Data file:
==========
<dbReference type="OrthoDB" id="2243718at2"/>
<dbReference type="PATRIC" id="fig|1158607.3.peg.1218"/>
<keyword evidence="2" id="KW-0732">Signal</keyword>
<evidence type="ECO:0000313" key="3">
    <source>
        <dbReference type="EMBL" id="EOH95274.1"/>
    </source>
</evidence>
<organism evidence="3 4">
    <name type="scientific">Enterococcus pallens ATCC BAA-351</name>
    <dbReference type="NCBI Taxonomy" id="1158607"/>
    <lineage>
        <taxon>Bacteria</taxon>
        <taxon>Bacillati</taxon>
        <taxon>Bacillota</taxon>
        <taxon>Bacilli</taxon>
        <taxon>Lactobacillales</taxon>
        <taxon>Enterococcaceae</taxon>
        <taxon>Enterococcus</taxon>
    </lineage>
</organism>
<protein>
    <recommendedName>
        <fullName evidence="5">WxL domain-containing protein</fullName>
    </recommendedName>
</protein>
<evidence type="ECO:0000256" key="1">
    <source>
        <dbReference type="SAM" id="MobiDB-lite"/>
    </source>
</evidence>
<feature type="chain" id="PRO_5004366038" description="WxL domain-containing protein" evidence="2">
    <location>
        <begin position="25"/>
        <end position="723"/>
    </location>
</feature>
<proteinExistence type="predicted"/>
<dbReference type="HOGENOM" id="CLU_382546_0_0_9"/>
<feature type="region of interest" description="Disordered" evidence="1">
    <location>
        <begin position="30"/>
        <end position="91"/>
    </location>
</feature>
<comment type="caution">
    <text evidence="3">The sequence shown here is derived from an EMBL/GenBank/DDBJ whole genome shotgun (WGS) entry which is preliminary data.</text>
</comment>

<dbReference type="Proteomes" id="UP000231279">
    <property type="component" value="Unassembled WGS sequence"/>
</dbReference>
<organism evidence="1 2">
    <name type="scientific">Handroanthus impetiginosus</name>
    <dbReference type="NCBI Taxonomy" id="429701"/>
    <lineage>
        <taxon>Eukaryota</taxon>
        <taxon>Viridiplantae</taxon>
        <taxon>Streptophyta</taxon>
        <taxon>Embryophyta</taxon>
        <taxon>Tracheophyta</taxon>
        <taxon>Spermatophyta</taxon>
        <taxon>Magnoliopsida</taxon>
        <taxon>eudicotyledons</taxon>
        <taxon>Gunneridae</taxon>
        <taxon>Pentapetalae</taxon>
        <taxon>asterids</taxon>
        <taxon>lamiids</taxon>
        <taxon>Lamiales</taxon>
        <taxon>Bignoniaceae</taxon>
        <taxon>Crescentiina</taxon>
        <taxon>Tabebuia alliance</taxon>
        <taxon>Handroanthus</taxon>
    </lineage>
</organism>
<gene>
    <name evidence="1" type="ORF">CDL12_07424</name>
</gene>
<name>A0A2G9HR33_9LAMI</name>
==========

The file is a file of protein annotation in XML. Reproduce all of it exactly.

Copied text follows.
<dbReference type="OrthoDB" id="2243718at2"/>
<dbReference type="PATRIC" id="fig|1158607.3.peg.1218"/>
<keyword evidence="2" id="KW-0732">Signal</keyword>
<evidence type="ECO:0000313" key="3">
    <source>
        <dbReference type="EMBL" id="EOH95274.1"/>
    </source>
</evidence>
<organism evidence="3 4">
    <name type="scientific">Enterococcus pallens ATCC BAA-351</name>
    <dbReference type="NCBI Taxonomy" id="1158607"/>
    <lineage>
        <taxon>Bacteria</taxon>
        <taxon>Bacillati</taxon>
        <taxon>Bacillota</taxon>
        <taxon>Bacilli</taxon>
        <taxon>Lactobacillales</taxon>
        <taxon>Enterococcaceae</taxon>
        <taxon>Enterococcus</taxon>
    </lineage>
</organism>
<protein>
    <recommendedName>
        <fullName evidence="5">WxL domain-containing protein</fullName>
    </recommendedName>
</protein>
<evidence type="ECO:0000256" key="1">
    <source>
        <dbReference type="SAM" id="MobiDB-lite"/>
    </source>
</evidence>
<feature type="chain" id="PRO_5004366038" description="WxL domain-containing protein" evidence="2">
    <location>
        <begin position="25"/>
        <end position="723"/>
    </location>
</feature>
<proteinExistence type="predicted"/>
<dbReference type="HOGENOM" id="CLU_382546_0_0_9"/>
<feature type="region of interest" description="Disordered" evidence="1">
    <location>
        <begin position="30"/>
        <end position="91"/>
    </location>
</feature>
<comment type="caution">
    <text evidence="3">The sequence shown here is derived from an EMBL/GenBank/DDBJ whole genome shotgun (WGS) entry which is preliminary data.</text>
</comment>

<dbReference type="Proteomes" id="UP000231279">
    <property type="component" value="Unassembled WGS sequence"/>
</dbReference>
<organism evidence="1 2">
    <name type="scientific">Handroanthus impetiginosus</name>
    <dbReference type="NCBI Taxonomy" id="429701"/>
    <lineage>
        <taxon>Eukaryota</taxon>
        <taxon>Viridiplantae</taxon>
        <taxon>Streptophyta</taxon>
        <taxon>Embryophyta</taxon>
        <taxon>Tracheophyta</taxon>
        <taxon>Spermatophyta</taxon>
        <taxon>Magnoliopsida</taxon>
        <taxon>eudicotyledons</taxon>
        <taxon>Gunneridae</taxon>
        <taxon>Pentapetalae</taxon>
        <taxon>asterids</taxon>
        <taxon>lamiids</taxon>
        <taxon>Lamiales</taxon>
        <taxon>Bignoniaceae</taxon>
        <taxon>Crescentiina</taxon>
        <taxon>Tabebuia alliance</taxon>
        <taxon>Handroanthus</taxon>
    </lineage>
</organism>
<gene>
    <name evidence="1" type="ORF">CDL12_07424</name>
</gene>
<name>A0A2G9HR33_9LAMI</name>